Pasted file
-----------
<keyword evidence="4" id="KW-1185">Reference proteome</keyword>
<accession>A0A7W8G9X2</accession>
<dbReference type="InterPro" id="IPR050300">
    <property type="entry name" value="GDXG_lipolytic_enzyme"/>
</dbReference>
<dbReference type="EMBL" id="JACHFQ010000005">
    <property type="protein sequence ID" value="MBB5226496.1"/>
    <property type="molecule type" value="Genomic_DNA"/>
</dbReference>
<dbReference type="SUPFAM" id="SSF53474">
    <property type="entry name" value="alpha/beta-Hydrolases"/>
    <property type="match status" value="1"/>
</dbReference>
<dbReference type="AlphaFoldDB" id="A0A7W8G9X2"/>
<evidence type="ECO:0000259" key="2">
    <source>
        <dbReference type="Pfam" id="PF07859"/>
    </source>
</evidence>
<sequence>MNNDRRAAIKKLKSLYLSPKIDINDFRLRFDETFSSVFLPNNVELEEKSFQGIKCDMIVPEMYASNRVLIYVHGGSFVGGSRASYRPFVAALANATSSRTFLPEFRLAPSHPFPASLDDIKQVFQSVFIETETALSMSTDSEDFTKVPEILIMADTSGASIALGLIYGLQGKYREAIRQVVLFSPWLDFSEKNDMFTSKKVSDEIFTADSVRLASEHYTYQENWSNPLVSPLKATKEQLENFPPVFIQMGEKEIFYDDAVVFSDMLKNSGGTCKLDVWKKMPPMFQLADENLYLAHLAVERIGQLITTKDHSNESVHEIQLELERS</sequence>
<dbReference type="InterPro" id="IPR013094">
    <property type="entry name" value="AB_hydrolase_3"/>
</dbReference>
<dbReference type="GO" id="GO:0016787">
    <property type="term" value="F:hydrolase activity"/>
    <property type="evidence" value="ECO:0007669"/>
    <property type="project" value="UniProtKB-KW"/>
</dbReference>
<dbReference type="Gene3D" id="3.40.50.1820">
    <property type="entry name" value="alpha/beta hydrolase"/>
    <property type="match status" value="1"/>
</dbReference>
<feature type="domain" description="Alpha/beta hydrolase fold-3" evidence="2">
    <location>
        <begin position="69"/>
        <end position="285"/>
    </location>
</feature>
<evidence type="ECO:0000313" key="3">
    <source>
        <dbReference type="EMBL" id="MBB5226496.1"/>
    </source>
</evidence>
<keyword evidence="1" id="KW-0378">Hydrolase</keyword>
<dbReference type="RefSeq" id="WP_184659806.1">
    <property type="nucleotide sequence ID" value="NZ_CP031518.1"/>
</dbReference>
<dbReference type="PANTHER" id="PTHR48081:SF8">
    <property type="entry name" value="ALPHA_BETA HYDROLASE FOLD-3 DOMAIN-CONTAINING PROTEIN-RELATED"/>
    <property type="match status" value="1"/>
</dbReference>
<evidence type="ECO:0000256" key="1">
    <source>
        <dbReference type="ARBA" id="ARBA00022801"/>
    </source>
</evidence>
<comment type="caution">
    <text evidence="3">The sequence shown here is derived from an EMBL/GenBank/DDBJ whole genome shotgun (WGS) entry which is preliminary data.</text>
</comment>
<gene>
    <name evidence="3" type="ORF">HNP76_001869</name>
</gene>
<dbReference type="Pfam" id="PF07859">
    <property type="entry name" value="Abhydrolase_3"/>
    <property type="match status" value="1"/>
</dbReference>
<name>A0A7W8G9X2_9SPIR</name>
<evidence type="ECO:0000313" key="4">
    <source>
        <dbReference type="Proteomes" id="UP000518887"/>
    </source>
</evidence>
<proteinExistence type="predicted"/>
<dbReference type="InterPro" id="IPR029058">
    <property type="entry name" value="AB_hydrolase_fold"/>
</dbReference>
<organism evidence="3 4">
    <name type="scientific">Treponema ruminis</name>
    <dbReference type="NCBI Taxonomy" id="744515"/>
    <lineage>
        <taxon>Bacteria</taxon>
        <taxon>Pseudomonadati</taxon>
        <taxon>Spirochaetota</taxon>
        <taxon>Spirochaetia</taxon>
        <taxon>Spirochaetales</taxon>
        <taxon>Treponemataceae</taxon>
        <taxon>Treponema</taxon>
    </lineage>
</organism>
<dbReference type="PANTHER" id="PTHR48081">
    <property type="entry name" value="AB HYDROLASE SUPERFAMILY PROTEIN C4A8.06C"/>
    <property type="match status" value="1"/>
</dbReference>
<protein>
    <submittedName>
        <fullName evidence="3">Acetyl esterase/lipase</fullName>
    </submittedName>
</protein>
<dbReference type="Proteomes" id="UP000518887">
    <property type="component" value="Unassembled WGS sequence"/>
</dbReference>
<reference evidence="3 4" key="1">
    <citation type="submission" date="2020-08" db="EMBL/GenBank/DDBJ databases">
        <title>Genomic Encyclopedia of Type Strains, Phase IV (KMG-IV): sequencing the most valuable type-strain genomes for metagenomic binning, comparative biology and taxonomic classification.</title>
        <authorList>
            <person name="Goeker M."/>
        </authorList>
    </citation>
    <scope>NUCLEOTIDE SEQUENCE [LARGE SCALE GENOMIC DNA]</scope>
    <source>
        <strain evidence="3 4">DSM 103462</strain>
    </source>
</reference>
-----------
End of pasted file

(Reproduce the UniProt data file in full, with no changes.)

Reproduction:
<keyword evidence="4" id="KW-1185">Reference proteome</keyword>
<accession>A0A7W8G9X2</accession>
<dbReference type="InterPro" id="IPR050300">
    <property type="entry name" value="GDXG_lipolytic_enzyme"/>
</dbReference>
<dbReference type="EMBL" id="JACHFQ010000005">
    <property type="protein sequence ID" value="MBB5226496.1"/>
    <property type="molecule type" value="Genomic_DNA"/>
</dbReference>
<dbReference type="SUPFAM" id="SSF53474">
    <property type="entry name" value="alpha/beta-Hydrolases"/>
    <property type="match status" value="1"/>
</dbReference>
<dbReference type="AlphaFoldDB" id="A0A7W8G9X2"/>
<evidence type="ECO:0000259" key="2">
    <source>
        <dbReference type="Pfam" id="PF07859"/>
    </source>
</evidence>
<sequence>MNNDRRAAIKKLKSLYLSPKIDINDFRLRFDETFSSVFLPNNVELEEKSFQGIKCDMIVPEMYASNRVLIYVHGGSFVGGSRASYRPFVAALANATSSRTFLPEFRLAPSHPFPASLDDIKQVFQSVFIETETALSMSTDSEDFTKVPEILIMADTSGASIALGLIYGLQGKYREAIRQVVLFSPWLDFSEKNDMFTSKKVSDEIFTADSVRLASEHYTYQENWSNPLVSPLKATKEQLENFPPVFIQMGEKEIFYDDAVVFSDMLKNSGGTCKLDVWKKMPPMFQLADENLYLAHLAVERIGQLITTKDHSNESVHEIQLELERS</sequence>
<dbReference type="InterPro" id="IPR013094">
    <property type="entry name" value="AB_hydrolase_3"/>
</dbReference>
<dbReference type="GO" id="GO:0016787">
    <property type="term" value="F:hydrolase activity"/>
    <property type="evidence" value="ECO:0007669"/>
    <property type="project" value="UniProtKB-KW"/>
</dbReference>
<dbReference type="Gene3D" id="3.40.50.1820">
    <property type="entry name" value="alpha/beta hydrolase"/>
    <property type="match status" value="1"/>
</dbReference>
<feature type="domain" description="Alpha/beta hydrolase fold-3" evidence="2">
    <location>
        <begin position="69"/>
        <end position="285"/>
    </location>
</feature>
<evidence type="ECO:0000313" key="3">
    <source>
        <dbReference type="EMBL" id="MBB5226496.1"/>
    </source>
</evidence>
<keyword evidence="1" id="KW-0378">Hydrolase</keyword>
<dbReference type="RefSeq" id="WP_184659806.1">
    <property type="nucleotide sequence ID" value="NZ_CP031518.1"/>
</dbReference>
<dbReference type="PANTHER" id="PTHR48081:SF8">
    <property type="entry name" value="ALPHA_BETA HYDROLASE FOLD-3 DOMAIN-CONTAINING PROTEIN-RELATED"/>
    <property type="match status" value="1"/>
</dbReference>
<evidence type="ECO:0000256" key="1">
    <source>
        <dbReference type="ARBA" id="ARBA00022801"/>
    </source>
</evidence>
<comment type="caution">
    <text evidence="3">The sequence shown here is derived from an EMBL/GenBank/DDBJ whole genome shotgun (WGS) entry which is preliminary data.</text>
</comment>
<gene>
    <name evidence="3" type="ORF">HNP76_001869</name>
</gene>
<dbReference type="Pfam" id="PF07859">
    <property type="entry name" value="Abhydrolase_3"/>
    <property type="match status" value="1"/>
</dbReference>
<name>A0A7W8G9X2_9SPIR</name>
<evidence type="ECO:0000313" key="4">
    <source>
        <dbReference type="Proteomes" id="UP000518887"/>
    </source>
</evidence>
<proteinExistence type="predicted"/>
<dbReference type="InterPro" id="IPR029058">
    <property type="entry name" value="AB_hydrolase_fold"/>
</dbReference>
<organism evidence="3 4">
    <name type="scientific">Treponema ruminis</name>
    <dbReference type="NCBI Taxonomy" id="744515"/>
    <lineage>
        <taxon>Bacteria</taxon>
        <taxon>Pseudomonadati</taxon>
        <taxon>Spirochaetota</taxon>
        <taxon>Spirochaetia</taxon>
        <taxon>Spirochaetales</taxon>
        <taxon>Treponemataceae</taxon>
        <taxon>Treponema</taxon>
    </lineage>
</organism>
<dbReference type="PANTHER" id="PTHR48081">
    <property type="entry name" value="AB HYDROLASE SUPERFAMILY PROTEIN C4A8.06C"/>
    <property type="match status" value="1"/>
</dbReference>
<protein>
    <submittedName>
        <fullName evidence="3">Acetyl esterase/lipase</fullName>
    </submittedName>
</protein>
<dbReference type="Proteomes" id="UP000518887">
    <property type="component" value="Unassembled WGS sequence"/>
</dbReference>
<reference evidence="3 4" key="1">
    <citation type="submission" date="2020-08" db="EMBL/GenBank/DDBJ databases">
        <title>Genomic Encyclopedia of Type Strains, Phase IV (KMG-IV): sequencing the most valuable type-strain genomes for metagenomic binning, comparative biology and taxonomic classification.</title>
        <authorList>
            <person name="Goeker M."/>
        </authorList>
    </citation>
    <scope>NUCLEOTIDE SEQUENCE [LARGE SCALE GENOMIC DNA]</scope>
    <source>
        <strain evidence="3 4">DSM 103462</strain>
    </source>
</reference>